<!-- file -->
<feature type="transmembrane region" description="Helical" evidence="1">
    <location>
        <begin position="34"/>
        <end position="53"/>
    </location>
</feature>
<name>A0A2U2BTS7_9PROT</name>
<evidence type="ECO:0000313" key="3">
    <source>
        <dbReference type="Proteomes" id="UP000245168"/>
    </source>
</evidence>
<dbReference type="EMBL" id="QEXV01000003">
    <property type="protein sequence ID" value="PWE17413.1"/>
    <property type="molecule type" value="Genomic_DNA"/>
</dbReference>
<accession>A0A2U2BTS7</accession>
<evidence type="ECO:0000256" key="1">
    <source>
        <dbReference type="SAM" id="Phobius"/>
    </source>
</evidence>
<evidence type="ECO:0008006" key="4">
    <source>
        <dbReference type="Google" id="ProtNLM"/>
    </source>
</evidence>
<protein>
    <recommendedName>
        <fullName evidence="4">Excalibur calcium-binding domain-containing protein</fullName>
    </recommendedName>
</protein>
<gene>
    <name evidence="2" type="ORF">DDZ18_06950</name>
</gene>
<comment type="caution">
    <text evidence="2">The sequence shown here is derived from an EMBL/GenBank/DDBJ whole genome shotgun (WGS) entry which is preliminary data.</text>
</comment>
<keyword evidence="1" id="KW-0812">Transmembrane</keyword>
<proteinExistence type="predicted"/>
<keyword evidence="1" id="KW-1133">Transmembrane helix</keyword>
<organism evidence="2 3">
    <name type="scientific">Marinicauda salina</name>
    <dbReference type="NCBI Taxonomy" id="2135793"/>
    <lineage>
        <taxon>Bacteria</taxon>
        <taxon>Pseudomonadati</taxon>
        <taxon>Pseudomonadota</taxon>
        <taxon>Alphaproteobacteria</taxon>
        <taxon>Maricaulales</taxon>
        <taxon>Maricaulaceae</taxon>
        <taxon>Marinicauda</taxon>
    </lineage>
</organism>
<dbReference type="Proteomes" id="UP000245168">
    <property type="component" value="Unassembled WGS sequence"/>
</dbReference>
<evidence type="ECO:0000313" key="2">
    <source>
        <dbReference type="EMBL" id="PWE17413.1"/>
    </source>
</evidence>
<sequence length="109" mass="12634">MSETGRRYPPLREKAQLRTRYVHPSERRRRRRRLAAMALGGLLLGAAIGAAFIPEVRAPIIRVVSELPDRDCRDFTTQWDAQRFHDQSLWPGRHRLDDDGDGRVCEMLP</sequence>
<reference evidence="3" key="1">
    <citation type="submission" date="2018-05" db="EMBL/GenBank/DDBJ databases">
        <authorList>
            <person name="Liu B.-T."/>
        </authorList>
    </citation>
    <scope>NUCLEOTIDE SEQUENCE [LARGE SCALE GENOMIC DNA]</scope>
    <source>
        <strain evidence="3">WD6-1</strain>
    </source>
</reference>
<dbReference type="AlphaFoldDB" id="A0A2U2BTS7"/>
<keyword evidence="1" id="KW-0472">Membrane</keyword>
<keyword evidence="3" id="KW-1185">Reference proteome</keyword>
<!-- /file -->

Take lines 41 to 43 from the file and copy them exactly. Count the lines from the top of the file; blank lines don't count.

<keyword evidence="1" id="KW-1133">Transmembrane helix</keyword>
<organism evidence="2 3">
    <name type="scientific">Marinicauda salina</name>